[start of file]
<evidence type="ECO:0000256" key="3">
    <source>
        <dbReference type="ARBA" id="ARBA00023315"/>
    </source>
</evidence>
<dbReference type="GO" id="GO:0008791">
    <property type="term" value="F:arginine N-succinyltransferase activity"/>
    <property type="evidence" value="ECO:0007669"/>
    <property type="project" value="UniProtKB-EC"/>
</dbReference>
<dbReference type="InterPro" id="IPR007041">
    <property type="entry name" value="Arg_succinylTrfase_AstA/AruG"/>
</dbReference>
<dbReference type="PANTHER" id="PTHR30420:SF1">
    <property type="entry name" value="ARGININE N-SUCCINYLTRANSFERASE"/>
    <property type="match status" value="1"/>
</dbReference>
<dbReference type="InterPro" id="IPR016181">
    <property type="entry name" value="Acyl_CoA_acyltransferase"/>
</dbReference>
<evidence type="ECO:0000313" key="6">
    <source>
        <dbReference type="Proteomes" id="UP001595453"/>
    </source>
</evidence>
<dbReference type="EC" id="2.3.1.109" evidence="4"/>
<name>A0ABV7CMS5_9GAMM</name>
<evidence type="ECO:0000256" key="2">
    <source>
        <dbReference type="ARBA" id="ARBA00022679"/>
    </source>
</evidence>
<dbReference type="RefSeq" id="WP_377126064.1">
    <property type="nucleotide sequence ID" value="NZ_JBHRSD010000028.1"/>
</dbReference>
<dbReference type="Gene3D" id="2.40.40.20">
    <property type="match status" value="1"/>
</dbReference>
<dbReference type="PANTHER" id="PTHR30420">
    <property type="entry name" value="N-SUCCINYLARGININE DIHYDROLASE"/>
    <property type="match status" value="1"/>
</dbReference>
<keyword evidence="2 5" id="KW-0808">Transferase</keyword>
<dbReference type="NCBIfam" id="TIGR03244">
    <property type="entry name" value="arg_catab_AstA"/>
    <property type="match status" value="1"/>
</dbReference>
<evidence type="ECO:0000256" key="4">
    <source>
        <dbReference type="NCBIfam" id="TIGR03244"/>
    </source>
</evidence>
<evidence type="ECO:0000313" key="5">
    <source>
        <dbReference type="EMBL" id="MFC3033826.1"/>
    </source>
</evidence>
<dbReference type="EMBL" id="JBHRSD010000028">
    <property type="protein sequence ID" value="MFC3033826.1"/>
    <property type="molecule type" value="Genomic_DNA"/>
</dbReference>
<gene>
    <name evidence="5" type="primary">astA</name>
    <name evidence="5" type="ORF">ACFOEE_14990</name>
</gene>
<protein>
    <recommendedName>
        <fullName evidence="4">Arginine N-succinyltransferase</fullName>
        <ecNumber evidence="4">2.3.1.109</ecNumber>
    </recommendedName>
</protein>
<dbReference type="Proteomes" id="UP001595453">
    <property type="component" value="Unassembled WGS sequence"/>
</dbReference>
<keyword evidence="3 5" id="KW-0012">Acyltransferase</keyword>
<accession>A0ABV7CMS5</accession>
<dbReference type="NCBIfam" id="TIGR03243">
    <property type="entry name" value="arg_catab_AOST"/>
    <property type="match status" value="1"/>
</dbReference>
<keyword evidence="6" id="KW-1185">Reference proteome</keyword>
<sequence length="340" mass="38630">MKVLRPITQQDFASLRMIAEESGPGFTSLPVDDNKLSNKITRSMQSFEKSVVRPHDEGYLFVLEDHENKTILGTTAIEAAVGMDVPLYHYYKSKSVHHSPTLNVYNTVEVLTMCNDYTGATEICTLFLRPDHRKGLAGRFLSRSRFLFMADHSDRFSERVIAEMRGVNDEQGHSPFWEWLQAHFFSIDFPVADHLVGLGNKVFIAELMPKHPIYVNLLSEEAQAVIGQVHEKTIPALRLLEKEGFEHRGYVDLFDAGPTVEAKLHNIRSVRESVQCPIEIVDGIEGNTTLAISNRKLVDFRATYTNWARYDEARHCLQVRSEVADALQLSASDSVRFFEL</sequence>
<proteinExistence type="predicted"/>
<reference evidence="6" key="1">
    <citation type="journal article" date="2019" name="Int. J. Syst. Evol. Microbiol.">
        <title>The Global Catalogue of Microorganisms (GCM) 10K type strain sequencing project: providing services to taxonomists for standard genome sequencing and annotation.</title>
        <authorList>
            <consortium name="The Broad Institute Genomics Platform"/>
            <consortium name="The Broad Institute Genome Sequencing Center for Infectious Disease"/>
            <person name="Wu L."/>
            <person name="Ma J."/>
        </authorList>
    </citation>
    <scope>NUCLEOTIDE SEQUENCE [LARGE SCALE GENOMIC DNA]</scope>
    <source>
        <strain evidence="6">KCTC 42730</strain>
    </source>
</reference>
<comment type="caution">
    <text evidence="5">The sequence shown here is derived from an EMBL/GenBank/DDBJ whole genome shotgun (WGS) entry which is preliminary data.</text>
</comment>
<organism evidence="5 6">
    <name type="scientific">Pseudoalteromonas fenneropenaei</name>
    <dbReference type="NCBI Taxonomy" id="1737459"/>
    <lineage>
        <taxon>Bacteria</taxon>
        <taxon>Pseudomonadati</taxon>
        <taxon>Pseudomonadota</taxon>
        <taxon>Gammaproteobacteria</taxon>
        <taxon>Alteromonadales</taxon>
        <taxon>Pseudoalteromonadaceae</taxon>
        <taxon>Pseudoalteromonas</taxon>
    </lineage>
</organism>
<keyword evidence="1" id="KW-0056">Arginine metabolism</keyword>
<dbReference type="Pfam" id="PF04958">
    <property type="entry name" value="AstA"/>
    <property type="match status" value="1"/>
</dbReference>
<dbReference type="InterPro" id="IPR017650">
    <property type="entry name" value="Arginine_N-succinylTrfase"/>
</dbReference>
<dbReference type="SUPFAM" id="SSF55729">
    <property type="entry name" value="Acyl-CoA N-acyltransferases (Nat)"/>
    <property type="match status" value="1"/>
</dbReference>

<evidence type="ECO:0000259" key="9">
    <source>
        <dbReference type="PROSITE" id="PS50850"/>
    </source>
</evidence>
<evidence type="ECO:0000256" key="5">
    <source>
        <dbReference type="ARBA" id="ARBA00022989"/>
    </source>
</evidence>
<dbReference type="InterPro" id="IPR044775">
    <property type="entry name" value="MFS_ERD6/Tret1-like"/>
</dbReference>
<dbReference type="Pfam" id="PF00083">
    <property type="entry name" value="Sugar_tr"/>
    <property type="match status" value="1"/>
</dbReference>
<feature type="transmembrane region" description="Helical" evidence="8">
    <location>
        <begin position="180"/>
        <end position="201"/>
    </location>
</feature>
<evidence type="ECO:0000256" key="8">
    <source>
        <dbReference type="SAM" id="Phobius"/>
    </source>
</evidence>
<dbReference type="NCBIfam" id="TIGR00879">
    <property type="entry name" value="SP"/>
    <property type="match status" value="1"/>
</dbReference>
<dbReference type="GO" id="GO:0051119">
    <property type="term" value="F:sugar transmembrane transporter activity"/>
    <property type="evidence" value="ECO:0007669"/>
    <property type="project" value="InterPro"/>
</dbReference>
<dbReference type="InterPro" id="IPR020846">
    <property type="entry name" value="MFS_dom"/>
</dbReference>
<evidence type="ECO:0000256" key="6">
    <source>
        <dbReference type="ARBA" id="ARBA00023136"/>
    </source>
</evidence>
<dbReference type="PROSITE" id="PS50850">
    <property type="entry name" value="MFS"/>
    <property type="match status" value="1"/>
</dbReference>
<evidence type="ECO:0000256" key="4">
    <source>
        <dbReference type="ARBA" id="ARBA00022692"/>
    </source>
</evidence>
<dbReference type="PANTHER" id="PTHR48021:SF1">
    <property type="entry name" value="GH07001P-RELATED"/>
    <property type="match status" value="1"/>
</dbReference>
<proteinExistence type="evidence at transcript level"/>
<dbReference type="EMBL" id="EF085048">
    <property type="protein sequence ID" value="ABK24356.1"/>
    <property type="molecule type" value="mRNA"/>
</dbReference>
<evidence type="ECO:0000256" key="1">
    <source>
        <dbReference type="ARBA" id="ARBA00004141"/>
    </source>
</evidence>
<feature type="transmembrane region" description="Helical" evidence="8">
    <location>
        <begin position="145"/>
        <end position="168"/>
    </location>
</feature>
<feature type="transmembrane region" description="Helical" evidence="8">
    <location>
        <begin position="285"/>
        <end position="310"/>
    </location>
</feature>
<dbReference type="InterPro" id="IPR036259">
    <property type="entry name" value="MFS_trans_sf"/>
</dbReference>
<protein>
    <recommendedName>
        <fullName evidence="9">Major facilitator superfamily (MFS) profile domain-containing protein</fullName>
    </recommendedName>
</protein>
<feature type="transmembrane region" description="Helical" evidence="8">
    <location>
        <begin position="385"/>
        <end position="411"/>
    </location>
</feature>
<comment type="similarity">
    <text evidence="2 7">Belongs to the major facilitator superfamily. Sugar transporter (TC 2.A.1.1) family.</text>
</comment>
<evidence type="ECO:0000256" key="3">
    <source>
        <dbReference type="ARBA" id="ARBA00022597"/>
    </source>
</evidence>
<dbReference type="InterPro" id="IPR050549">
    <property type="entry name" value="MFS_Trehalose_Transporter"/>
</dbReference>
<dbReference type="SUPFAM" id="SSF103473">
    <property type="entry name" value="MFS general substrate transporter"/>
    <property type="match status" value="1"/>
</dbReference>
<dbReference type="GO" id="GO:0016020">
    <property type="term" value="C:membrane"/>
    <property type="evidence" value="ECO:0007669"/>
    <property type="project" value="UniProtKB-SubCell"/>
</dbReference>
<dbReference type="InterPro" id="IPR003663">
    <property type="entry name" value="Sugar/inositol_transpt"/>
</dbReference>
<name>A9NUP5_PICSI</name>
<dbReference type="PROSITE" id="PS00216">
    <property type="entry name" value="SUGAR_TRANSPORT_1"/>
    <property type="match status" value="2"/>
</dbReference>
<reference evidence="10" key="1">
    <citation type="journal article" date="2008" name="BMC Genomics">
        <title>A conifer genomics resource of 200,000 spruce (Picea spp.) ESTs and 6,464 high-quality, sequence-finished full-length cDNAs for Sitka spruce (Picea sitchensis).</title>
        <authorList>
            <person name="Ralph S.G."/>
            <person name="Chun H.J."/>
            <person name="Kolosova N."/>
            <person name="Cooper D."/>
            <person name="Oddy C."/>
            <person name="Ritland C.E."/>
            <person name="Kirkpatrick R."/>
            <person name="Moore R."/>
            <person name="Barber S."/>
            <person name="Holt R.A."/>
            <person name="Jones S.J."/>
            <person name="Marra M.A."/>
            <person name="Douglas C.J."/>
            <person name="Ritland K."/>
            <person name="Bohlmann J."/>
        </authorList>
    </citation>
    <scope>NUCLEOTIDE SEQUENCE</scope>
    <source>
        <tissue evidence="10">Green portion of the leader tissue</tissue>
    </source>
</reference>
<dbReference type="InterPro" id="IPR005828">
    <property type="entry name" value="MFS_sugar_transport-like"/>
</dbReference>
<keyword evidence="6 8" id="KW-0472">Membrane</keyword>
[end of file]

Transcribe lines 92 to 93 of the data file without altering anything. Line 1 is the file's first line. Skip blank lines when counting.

        </authorList>
    </citation>